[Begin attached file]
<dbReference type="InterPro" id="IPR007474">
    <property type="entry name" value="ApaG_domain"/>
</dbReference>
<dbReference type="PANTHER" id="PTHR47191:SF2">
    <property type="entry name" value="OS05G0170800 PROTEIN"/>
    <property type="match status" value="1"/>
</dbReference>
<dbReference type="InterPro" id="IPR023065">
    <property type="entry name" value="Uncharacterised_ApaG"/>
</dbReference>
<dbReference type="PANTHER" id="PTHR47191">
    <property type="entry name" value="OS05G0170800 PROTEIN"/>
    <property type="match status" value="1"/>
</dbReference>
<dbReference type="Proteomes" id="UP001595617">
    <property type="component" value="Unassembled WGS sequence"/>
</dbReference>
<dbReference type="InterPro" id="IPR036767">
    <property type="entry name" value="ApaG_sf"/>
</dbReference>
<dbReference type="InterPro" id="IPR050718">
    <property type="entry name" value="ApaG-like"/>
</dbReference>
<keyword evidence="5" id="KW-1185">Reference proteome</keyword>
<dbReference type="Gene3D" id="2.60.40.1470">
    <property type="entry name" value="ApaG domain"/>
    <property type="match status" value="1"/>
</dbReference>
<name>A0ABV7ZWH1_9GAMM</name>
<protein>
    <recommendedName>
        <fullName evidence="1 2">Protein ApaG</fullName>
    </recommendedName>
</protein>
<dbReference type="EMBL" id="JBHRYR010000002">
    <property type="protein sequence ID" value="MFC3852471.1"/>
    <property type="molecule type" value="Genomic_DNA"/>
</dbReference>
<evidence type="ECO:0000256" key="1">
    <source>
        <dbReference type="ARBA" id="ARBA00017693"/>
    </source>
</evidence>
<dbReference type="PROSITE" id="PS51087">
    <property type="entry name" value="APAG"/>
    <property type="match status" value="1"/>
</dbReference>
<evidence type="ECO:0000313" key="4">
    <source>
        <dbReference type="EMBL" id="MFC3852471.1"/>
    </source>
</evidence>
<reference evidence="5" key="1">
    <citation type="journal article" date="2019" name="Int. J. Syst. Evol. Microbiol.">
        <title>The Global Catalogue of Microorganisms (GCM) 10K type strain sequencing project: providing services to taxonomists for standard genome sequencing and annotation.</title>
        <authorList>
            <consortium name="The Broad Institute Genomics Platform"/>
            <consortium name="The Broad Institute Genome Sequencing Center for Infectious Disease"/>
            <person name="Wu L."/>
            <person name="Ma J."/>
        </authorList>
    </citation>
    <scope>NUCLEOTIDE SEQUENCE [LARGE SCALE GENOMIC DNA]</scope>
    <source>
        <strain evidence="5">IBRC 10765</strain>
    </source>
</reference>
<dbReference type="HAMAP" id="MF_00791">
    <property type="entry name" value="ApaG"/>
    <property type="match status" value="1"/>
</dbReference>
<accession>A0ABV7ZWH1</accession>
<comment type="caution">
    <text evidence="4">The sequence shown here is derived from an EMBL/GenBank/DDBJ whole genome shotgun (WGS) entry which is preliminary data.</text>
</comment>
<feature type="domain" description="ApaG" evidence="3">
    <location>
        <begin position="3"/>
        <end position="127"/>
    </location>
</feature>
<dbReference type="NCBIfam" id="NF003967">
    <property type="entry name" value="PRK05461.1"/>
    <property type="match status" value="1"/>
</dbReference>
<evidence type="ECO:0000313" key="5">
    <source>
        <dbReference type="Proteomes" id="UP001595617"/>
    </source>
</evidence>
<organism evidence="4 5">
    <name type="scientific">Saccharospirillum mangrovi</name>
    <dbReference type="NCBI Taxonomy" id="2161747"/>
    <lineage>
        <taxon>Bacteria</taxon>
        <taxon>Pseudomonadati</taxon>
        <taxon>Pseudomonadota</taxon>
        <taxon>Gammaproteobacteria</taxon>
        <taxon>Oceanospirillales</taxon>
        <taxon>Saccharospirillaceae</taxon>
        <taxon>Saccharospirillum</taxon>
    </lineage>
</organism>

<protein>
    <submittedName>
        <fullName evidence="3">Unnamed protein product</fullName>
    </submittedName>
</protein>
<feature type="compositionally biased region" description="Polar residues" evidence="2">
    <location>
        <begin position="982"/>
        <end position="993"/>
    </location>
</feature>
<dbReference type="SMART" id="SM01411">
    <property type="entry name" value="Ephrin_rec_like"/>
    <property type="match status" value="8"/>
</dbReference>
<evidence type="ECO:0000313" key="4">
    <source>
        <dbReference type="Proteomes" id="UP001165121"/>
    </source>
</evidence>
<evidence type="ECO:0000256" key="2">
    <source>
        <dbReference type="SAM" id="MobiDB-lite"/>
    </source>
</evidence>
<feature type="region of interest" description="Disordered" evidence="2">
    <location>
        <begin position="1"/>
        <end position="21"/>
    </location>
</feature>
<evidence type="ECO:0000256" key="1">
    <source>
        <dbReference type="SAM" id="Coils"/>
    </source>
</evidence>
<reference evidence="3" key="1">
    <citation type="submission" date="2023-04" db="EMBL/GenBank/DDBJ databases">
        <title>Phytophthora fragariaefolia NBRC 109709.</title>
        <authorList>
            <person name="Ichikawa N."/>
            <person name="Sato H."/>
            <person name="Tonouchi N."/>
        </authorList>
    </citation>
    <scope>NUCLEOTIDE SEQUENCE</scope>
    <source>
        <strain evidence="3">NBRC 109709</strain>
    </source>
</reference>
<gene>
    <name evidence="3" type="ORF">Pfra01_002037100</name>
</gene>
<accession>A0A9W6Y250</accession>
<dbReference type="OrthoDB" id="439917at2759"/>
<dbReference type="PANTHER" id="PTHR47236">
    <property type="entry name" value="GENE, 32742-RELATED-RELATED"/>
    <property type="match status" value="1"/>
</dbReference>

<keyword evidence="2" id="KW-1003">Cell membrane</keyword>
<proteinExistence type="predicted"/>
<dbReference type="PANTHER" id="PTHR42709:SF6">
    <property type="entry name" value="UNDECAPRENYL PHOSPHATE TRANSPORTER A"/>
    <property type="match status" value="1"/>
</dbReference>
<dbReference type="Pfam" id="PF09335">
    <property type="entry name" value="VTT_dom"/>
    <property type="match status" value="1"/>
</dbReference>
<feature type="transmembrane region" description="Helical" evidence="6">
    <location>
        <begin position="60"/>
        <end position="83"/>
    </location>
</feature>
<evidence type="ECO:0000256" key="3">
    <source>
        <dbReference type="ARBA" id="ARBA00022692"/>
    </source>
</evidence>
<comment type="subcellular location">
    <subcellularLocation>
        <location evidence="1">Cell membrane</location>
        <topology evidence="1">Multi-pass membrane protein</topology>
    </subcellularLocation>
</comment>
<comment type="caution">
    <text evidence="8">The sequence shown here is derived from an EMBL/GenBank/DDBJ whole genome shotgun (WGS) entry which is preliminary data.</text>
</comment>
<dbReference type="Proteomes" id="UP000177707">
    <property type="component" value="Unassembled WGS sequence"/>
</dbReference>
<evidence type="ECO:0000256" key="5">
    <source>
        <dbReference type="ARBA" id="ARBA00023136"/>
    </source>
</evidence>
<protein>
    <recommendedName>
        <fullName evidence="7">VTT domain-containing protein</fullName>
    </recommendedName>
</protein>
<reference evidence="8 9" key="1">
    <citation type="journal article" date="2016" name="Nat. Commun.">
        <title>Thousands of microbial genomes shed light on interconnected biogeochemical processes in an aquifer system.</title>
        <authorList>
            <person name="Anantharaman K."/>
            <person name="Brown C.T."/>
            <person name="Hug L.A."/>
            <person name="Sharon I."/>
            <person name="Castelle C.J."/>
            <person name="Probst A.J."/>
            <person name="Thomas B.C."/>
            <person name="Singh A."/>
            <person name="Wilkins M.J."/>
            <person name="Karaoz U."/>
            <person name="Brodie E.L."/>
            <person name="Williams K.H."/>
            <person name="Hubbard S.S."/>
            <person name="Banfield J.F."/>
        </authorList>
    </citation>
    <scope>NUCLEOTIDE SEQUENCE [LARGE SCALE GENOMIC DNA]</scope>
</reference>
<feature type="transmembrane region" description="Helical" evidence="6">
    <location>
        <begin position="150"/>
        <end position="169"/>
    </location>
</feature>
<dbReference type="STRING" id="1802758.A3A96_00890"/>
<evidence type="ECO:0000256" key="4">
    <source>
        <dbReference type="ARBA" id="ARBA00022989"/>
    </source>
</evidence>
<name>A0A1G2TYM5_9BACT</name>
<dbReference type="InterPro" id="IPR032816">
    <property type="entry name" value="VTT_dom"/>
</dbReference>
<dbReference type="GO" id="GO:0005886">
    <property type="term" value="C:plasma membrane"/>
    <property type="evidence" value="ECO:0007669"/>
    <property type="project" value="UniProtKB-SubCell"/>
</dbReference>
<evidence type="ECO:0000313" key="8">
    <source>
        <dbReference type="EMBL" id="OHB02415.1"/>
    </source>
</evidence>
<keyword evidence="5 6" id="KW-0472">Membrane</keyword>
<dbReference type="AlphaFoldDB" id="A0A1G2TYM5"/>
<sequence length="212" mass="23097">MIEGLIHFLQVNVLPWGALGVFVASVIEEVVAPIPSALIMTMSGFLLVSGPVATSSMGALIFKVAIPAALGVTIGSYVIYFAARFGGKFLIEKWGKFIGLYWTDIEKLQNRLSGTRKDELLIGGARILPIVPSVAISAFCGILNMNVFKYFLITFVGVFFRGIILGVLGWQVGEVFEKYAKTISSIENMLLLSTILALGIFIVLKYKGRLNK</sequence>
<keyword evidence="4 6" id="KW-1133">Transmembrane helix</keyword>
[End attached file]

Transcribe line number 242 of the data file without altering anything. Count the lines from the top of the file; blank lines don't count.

    <property type="entry name" value="VTT_dom"/>